26 July, 2018
Although more than 65% of the women in Iringa are engaged in agriculture, only 13.2% of them are landowners according to the latest study of “Demographic and Health Survey and Malaria Indicator Survey 2016”.
The right to nutrition of the population especially of the women of the city of Iringa (where the number of inhabitants is 158,989 according to the 2016 census) has been violated, often because they are excluded from decision-making, leaving organizational, productive and civic decisions out of their reach.
It is well known that in a wide range of countries and cultures, women continue to be the fundamental pillar of families, where they not only take care of household tasks, but also economic ones, and they also take responsibility for the care of close family members. Many times, in addition to these chores, they perform other tasks that provide their families with income that allows them to survive.
In Iringa, more than half of the women are engaged in agriculture and, nevertheless, it is common knowledge that the percentage of them that own land is less than 15%. In 2015, changes were included in the Tanzanian constitution regarding the right of women to own land, but there is still a long way to go. It is necessary to encourage projects and programs that recognize and expand women’s skills, knowledge and experience, that empower them and give them greater autonomy and visibility. Social and gender inequality is a structural problem that requires the intervention of public policies that generate agricultural programmes with a gender focus.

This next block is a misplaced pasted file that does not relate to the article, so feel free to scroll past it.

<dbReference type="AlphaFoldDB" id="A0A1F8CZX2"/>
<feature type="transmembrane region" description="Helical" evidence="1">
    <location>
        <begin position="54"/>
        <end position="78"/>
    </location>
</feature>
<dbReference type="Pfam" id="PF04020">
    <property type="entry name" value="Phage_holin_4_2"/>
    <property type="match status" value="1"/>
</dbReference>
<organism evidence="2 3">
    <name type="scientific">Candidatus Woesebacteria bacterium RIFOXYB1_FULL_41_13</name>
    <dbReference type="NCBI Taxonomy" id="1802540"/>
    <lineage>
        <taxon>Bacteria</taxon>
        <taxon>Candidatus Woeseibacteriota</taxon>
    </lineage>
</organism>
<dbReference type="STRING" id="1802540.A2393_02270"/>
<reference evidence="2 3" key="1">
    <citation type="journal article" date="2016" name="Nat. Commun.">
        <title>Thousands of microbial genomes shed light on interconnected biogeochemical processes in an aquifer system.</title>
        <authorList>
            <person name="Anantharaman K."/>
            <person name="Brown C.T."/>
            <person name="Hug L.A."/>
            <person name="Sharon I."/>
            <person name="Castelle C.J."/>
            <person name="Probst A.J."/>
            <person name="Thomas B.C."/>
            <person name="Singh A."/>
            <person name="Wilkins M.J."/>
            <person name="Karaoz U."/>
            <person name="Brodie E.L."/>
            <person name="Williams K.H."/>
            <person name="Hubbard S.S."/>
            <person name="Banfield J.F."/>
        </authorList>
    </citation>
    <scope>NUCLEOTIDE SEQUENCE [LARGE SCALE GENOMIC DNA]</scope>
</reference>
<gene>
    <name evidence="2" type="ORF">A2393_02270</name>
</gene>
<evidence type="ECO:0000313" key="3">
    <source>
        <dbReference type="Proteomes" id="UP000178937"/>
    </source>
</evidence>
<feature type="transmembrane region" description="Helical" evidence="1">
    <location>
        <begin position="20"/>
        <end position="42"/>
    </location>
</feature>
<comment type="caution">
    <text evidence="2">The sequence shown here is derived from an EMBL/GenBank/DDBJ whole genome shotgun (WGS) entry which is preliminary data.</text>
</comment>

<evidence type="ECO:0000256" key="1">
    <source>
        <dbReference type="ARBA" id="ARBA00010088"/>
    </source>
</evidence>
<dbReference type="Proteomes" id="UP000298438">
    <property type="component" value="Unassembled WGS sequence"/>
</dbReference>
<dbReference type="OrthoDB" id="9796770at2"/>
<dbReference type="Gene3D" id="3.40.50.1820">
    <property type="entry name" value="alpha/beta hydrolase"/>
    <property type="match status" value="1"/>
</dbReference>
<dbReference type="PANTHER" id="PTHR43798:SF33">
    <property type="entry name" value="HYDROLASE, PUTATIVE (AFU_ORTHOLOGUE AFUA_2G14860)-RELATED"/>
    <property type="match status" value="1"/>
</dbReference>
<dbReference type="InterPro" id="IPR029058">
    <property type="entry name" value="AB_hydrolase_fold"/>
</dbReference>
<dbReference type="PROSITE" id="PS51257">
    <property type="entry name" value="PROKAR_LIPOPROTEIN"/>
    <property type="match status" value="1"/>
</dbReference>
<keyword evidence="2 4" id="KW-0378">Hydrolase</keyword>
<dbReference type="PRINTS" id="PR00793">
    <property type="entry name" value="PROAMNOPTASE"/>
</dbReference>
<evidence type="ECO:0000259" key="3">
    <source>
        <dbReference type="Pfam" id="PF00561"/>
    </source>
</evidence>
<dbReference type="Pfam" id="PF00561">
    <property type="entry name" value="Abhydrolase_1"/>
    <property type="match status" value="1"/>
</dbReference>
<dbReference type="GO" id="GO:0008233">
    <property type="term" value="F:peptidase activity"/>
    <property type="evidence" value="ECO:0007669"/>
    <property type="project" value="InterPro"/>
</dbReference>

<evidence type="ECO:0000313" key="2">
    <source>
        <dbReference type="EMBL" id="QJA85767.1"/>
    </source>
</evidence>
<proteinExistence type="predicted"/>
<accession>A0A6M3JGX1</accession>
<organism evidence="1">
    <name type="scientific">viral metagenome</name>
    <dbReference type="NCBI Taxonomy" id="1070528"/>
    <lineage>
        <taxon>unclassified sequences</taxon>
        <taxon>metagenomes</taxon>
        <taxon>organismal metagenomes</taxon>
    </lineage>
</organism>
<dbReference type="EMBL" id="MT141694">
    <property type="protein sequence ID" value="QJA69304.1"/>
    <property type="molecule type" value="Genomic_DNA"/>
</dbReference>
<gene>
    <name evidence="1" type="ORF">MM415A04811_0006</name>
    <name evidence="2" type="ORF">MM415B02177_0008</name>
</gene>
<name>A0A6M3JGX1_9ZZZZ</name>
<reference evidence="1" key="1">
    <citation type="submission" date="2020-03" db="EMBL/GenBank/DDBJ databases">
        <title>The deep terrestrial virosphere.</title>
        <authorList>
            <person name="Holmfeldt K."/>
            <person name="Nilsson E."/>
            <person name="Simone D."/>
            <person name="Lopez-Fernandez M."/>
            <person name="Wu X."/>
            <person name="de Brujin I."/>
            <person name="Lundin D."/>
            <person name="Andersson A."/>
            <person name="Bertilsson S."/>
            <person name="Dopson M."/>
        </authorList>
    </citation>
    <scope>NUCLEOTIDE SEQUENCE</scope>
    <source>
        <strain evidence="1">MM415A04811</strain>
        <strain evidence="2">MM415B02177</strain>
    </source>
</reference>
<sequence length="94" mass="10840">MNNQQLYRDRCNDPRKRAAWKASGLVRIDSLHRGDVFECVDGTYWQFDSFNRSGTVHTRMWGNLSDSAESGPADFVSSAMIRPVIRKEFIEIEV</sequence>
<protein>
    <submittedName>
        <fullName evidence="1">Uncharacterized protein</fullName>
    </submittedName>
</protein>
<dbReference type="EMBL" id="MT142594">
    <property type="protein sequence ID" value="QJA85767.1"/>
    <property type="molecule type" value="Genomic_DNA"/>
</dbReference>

Agrónomos Sin Fronteras has begun to promote the implementation of urban gardens in the city of Iringa which are managed exclusively by women through which they are trained in new advanced agricultural techniques that can be implemented in their own homes to improve the diet of their families and increase their income. We hope to train groups of women in advanced urban agricultural techniques so that they may implement these techniques in their homes.